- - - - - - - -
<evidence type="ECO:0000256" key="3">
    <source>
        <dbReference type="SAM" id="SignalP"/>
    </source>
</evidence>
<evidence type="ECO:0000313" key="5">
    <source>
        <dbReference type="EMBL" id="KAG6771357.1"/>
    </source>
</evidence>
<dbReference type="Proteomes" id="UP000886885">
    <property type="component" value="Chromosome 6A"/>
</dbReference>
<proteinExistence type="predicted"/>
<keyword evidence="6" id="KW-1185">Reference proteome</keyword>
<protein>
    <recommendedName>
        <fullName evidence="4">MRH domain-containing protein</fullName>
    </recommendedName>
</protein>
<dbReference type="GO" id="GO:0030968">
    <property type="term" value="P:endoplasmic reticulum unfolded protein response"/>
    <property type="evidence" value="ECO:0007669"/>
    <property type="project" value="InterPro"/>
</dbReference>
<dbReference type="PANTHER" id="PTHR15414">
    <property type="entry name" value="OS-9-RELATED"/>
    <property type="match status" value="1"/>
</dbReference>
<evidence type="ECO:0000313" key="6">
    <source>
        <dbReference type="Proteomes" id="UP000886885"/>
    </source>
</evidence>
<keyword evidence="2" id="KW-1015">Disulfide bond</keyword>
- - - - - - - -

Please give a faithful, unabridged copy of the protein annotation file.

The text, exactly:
<evidence type="ECO:0000256" key="3">
    <source>
        <dbReference type="SAM" id="SignalP"/>
    </source>
</evidence>
<evidence type="ECO:0000313" key="5">
    <source>
        <dbReference type="EMBL" id="KAG6771357.1"/>
    </source>
</evidence>
<dbReference type="Proteomes" id="UP000886885">
    <property type="component" value="Chromosome 6A"/>
</dbReference>
<proteinExistence type="predicted"/>
<keyword evidence="6" id="KW-1185">Reference proteome</keyword>
<protein>
    <recommendedName>
        <fullName evidence="4">MRH domain-containing protein</fullName>
    </recommendedName>
</protein>
<dbReference type="GO" id="GO:0030968">
    <property type="term" value="P:endoplasmic reticulum unfolded protein response"/>
    <property type="evidence" value="ECO:0007669"/>
    <property type="project" value="InterPro"/>
</dbReference>
<dbReference type="PANTHER" id="PTHR15414">
    <property type="entry name" value="OS-9-RELATED"/>
    <property type="match status" value="1"/>
</dbReference>
<evidence type="ECO:0000313" key="6">
    <source>
        <dbReference type="Proteomes" id="UP000886885"/>
    </source>
</evidence>
<keyword evidence="2" id="KW-1015">Disulfide bond</keyword>